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New service means more people will have access to restorative justice

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More people will have access to restorative justice putting victims back in control and helping offenders see the error of their ways, following the launch of a new restorative justice (RJ) service covering the whole of Avon and Somerset.

Restorative Approaches Avon and Somerset, funded by Police and Crime Commissioner (PCC) Sue Mountstevens,will provide a single point of contact for RJ in the area, supporting victims who wish to communicate with their offender in a protected environment.

The process, called restorative justice, gives victims a chance to communicate directly or indirectly with the other person and discuss what happened, helping them gain an understanding of their feelings and giving them an opportunity to ask questions. 

PCC Sue Mountstevens said: “Ensuring victims are at the heart of the criminal justice system is crucial in giving victims of crime a voice.  Restorative justice approaches are proven to help victims come to terms with their experience and enable them to cope and ultimately recover from the harm that has been caused.

“The process, which is mostly victim-led, has the power to put the victim back in control by allowing them to address with the offender their experiences and how amends are made.  Often this process also leads to changes in offending behaviour, as the offender understands the consequences of their actions and is less likely to commit further offences.

“The impact of restorative justice on victims, offenders and the wider community can be both positive and powerful. That is why it continues to be so important to me, that restorative justice services are made as widely available as possible to the local communities of Avon and Somerset.”

Could you imagine sitting opposite the person who had committed a crime against you?  What would you say?  How might you feel? As part of Restorative Justice Week 2017, Pete (not his real name), has shared his story to help others understand what this might be like:

“After a break in at my property and the theft of my car, I was left with many unanswered questions including why me and what could I have done to prevent this happening?  Sometime after the incident was reported, I received a call from the restorative justice team.  From this, I found out that an individual had admitted to carrying out this and other burglaries and following a trial, was now in prison.

“The facilitators from the team arranged to visit me to explain the restorative justice process and asked whether I would like the opportunity to meet the offender.  Having considered this carefully, I agreed to meet the individual involved in the hope that this would help both him and me move forward.  They did an excellent job in preparing me for the meeting, including helping me to understand the background to the crime and how the meeting would operate.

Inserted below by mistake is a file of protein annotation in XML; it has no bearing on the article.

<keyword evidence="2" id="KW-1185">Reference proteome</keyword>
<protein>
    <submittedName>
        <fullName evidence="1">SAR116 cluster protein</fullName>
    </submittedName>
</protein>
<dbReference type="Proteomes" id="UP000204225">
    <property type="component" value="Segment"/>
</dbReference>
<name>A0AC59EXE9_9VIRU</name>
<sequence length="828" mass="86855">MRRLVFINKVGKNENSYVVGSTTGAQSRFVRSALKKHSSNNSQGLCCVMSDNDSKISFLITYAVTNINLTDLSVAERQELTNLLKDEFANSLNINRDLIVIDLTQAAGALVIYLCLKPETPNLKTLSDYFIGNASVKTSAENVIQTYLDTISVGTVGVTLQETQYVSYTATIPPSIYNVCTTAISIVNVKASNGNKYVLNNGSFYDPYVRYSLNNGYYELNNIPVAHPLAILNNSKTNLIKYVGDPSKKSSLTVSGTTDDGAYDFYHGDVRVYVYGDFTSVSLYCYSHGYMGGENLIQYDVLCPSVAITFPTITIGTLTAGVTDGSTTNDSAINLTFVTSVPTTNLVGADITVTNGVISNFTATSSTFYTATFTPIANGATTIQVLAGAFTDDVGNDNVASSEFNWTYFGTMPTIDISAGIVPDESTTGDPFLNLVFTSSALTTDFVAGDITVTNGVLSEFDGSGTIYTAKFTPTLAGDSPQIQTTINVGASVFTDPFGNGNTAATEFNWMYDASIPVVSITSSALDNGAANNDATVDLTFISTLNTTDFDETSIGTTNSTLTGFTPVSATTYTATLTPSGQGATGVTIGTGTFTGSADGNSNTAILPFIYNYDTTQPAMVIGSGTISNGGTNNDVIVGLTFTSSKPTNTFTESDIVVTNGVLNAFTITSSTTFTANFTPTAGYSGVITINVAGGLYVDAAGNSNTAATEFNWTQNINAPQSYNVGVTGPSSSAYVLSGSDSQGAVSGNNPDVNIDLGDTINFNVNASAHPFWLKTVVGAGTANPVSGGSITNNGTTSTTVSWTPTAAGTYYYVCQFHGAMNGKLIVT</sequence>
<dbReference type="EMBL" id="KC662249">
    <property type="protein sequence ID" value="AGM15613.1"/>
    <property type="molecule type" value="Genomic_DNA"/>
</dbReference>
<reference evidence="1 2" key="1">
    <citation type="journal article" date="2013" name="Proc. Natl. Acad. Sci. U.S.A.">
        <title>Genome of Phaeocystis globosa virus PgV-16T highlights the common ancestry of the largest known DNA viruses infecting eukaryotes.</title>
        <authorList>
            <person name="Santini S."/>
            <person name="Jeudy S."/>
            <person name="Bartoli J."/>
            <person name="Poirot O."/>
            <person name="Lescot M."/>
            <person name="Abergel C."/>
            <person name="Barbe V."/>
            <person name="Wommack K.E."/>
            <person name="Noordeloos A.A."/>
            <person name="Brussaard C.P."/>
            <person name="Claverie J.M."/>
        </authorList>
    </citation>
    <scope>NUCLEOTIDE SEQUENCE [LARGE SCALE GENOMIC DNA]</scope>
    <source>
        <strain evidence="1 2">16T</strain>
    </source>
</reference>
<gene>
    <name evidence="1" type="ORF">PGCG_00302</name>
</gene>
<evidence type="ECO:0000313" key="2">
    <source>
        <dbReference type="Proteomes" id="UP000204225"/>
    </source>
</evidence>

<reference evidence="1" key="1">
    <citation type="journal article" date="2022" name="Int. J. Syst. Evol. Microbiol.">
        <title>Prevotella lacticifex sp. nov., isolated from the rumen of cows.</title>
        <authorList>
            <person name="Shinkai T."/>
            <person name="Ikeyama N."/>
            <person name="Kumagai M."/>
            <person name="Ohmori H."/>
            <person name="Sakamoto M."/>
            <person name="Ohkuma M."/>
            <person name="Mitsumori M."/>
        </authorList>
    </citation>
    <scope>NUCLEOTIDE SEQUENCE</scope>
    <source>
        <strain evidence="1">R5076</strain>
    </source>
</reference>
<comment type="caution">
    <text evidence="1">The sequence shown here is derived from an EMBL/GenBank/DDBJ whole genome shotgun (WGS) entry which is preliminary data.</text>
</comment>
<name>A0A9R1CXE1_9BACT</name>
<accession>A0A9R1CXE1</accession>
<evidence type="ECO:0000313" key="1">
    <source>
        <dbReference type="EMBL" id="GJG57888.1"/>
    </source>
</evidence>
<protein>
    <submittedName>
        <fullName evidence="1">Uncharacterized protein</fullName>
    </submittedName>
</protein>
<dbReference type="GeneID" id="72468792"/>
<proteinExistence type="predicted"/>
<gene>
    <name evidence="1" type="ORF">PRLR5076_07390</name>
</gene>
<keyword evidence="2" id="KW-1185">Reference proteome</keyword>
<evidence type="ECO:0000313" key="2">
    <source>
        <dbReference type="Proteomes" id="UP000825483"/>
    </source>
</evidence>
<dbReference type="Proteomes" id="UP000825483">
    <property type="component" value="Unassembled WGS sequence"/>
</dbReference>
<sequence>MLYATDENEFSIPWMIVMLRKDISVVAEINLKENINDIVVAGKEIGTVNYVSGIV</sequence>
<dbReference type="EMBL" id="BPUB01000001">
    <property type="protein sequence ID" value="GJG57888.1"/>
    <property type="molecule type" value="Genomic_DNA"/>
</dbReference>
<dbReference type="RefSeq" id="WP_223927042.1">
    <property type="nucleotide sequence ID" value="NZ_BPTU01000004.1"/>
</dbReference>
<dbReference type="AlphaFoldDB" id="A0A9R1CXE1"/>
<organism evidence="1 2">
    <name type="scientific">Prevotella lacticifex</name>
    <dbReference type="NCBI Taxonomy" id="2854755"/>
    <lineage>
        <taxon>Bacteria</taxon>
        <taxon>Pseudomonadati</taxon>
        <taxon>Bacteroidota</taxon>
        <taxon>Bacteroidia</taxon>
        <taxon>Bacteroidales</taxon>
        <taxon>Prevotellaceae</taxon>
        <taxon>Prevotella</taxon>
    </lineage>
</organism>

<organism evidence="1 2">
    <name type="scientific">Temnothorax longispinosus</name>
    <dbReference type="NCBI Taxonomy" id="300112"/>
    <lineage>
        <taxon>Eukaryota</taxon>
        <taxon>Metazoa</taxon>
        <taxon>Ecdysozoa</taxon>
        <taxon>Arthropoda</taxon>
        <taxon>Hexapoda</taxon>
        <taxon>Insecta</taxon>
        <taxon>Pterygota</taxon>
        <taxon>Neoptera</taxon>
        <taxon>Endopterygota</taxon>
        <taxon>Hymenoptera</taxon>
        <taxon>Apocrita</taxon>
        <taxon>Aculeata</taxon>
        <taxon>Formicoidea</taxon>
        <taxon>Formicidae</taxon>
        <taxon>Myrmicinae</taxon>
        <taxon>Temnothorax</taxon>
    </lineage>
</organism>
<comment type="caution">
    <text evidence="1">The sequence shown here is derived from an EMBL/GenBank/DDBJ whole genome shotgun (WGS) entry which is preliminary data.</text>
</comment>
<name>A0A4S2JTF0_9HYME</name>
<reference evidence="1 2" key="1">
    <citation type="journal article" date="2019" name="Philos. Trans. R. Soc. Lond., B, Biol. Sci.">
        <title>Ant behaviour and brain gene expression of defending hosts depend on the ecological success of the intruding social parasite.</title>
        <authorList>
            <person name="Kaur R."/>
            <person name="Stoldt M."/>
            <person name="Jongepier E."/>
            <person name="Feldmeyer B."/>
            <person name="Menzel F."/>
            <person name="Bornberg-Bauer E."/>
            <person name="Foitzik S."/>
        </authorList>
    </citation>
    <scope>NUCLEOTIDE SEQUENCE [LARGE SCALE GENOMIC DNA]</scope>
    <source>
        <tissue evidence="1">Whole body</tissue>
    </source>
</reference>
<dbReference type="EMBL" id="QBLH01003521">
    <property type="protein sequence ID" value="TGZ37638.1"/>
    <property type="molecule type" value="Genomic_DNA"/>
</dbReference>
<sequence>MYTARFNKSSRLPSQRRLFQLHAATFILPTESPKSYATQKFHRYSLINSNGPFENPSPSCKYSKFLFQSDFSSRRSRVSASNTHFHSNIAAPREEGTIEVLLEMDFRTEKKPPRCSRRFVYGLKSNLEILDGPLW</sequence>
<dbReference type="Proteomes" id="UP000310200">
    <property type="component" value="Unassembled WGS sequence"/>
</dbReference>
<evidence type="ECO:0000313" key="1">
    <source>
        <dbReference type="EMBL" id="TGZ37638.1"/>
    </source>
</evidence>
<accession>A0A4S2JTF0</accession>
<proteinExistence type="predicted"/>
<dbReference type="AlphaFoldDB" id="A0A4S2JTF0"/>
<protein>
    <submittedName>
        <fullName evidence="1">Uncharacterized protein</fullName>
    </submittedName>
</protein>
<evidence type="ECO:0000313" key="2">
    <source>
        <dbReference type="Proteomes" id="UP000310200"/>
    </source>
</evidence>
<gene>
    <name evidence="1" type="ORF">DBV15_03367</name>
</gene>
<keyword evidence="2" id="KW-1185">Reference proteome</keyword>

“The prison visit was an interesting experience and whilst I was a little nervous in meeting the person involved, it proved to be a valuable session for the both of us. I was able to get answers to my questions and find out more about the individual and their motivations.  The offender was genuinely remorseful for the incident and seemed to benefit from hearing first-hand the impact of their actions.

“I would certainly recommend others considering the restorative justice process to take up the opportunity.  The process is safe, well organised and has helped me to get closure following the incident.  I believe that meeting the victims of crime makes offenders take more responsibility for their actions, which in turn means they are less likely to commit further crimes in the future.”

You can view Pete telling his story here:


If you would like to find out more or take part in restorative justice please get in touch with one of the RJ caseworkers by phoning 0117 9415879, texting 07377 864060 / 07377 864061 or emailing cases@restorative-approaches.org / cases.restorative@approaches.cjsm.net

Julie Cox, Director of Bristol Mediation, who will deliver the new service, said: “Lots of people ask me, does restorative justice work.  On asking our service users 98% of victims who accessed our services were very or mostly satisfied.  In addition, 99% of offenders who accessed our services were very satisfied.  Let us help you to repair the harm.”

Throughout Restorative Justice Week 2017, the Restorative Approaches team will be at various events raising awareness of RJ services in the area:

  • 21/11 – Hosting a stand at the University of the West of England (12-2pm) as well as attending Lamps Junction & Weston College, North Somerset on the Mavis Bus (10am-3pm).
  • 22/11 – Speaking at the Social Science in The City Event, at the Station in Bristol, on working with young people to discuss conflict resolution (6.30-8pm).  Screening of ‘A Conversation’ at Redland Quaker Meeting House, Redland – a free event screening a murder case and a play of the subsequent restorative justice conference followed by a group discussion. Get tickets here.
  • 23/11 – Speaking to local people at information stands at City Hall, Bristol.
  • 24/11 – Hosting an ‘Engaging with conflict’ workshop, Bristol & hosting a pop-up stand at Taunton market, near the tourist information centre (10-3pm).

As well as interested victims and offenders, effective restorative practices rely on skilled and committed volunteers.  Those who want to find out more about becoming an RJ volunteer visit www.bristol-mediation.org/join-us  

What is Restorative Justice?


Posted on Sunday 19th November 2017
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